Whitehall watchdog finds no evidence that damaging sanctions help unemployed and disabled people into work
SCOTTISH CONSERVATIVES have insisted on a continued regime of sanctions at the close of the Scottish Government’s consultation into creating a social security system, despite findings by the national audit office (NAO) that there is no evidence that they work.
Speaking to CommonSpace at an event to close the consultation, which has seen social security minister Jeane Freeman speak with organisations and stakeholder groups representing thousands of people impacted by welfare cuts, central Scotland Conservative MSP Graham Simpson said that “some form of sanctions” were necessary to “make work pay”.
The comments were made at a performance of the Purple Poncho Players (PPPs) whose musical theatre recounts experiences of discrimination and abandonment at the hands of the Department for Work and Pensions (DWP), which has deemed thousands of disabled people fit for work, only for them to die from their conditions thereafter.
“If you want to make work pay you have to have, in my view, some form of sanctions. I guess that’s been controversial.” Graham Simpson MSP
Millions of people have been sanctioned since 2010, throwing them into dangerous levels of poverty.
Simpson said: “If you want to make work pay you have to have, in my view, some form of sanctions. I guess that’s been controversial, but it has been necessary.”
“I think changes are necessary, things had gotten out of control, what we needed to do was make work pay.”
Wages in the UK have fallen by an unprecedented 10.4 per cent since 2007, according to the TUC.
The NAO, whitehall’s official spending watchdog, has found no evidence that sanctions help people into work, that there is no evidence they have saved money and that the regime of sanctions is implemented arbitrarily across the UK.
Graham Simpson MSP campaigning in central Scotland
In a damning report, the NAO also found that the DWP has lost contact with thousands of one-time benefit applicants it has forced out of the system, failing in its duty to administer benefits paid for by the public with their taxes.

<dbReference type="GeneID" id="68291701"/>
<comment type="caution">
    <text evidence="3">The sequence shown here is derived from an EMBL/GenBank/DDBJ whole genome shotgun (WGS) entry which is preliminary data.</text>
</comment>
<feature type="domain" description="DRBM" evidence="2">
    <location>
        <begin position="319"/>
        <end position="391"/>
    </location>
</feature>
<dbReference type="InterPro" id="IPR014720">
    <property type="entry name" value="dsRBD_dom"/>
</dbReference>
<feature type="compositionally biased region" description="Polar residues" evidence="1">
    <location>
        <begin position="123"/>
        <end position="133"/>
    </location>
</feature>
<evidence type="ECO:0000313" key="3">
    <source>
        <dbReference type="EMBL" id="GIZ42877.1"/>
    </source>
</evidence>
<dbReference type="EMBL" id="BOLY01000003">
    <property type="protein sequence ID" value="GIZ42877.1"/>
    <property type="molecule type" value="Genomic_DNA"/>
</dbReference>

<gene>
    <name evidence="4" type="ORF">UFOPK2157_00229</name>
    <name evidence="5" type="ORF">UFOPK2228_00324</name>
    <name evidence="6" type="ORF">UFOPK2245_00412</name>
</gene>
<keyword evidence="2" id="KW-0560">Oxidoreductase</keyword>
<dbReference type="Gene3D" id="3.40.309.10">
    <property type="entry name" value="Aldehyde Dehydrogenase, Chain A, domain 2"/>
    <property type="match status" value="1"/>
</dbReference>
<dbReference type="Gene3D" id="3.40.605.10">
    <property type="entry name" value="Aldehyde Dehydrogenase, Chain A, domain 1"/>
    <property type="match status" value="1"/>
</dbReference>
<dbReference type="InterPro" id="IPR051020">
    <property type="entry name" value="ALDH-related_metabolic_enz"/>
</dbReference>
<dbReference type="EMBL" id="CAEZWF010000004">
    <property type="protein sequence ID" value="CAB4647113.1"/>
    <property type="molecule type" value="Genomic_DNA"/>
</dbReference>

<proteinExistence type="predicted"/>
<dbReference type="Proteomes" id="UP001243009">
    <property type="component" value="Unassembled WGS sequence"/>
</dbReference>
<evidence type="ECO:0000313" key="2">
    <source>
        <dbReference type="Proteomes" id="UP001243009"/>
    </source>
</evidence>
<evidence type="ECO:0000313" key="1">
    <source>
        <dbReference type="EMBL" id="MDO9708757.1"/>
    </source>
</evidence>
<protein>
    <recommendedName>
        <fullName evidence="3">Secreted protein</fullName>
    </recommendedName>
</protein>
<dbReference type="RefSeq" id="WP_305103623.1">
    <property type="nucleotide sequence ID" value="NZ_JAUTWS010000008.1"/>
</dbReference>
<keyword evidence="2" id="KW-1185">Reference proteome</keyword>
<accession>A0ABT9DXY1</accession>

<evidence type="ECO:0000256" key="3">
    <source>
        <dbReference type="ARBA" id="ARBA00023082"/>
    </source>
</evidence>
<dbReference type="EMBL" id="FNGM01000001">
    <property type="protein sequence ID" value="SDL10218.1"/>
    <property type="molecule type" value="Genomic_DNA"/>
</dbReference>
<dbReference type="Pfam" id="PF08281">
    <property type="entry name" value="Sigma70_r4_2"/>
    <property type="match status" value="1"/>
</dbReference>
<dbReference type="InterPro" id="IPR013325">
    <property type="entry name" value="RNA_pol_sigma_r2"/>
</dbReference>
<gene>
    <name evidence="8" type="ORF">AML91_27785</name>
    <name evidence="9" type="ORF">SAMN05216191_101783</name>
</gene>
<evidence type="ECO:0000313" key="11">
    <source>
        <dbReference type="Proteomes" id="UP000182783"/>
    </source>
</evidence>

Asked about the struggles faced by disabled people in recent years, Simpson said: “Any social security system, any welfare system that you design, there is always going to be people who are not happy with it.”
He also said he had not personally heard any complaints about welfare reforms
“The role of politicians, in my view, is to pick up on the issues that are raised with them directly. And I’m not hearing these concerns,” he said.
Simpson told CommonSpace he had decided to attend the event to hear from the experience of disabled people.
“I’m here to see them perform, I’m looking forward to an uplifting evening,” he added.
The PPP performance recounted actual instances of disabled people losing benefits and being verbally and physically abused. The performance ended by reminding the audience that discrimination against disabled people has resulted in violence throughout history.
When he visited the Scottish Parliament early in November, the new DWP chief Damian Green said that he stood by the sanctions regime, and that even people with long term conditions may have to be subjected to regular mandatory assessment to claim benefits.
A Scottish Conservatives spokesperson said: “Sanctions are a necessary part of any welfare system, and the SNP’s plan to have no sanctions at all is naïve and won’t work.”
Picture courtesy of Facebook
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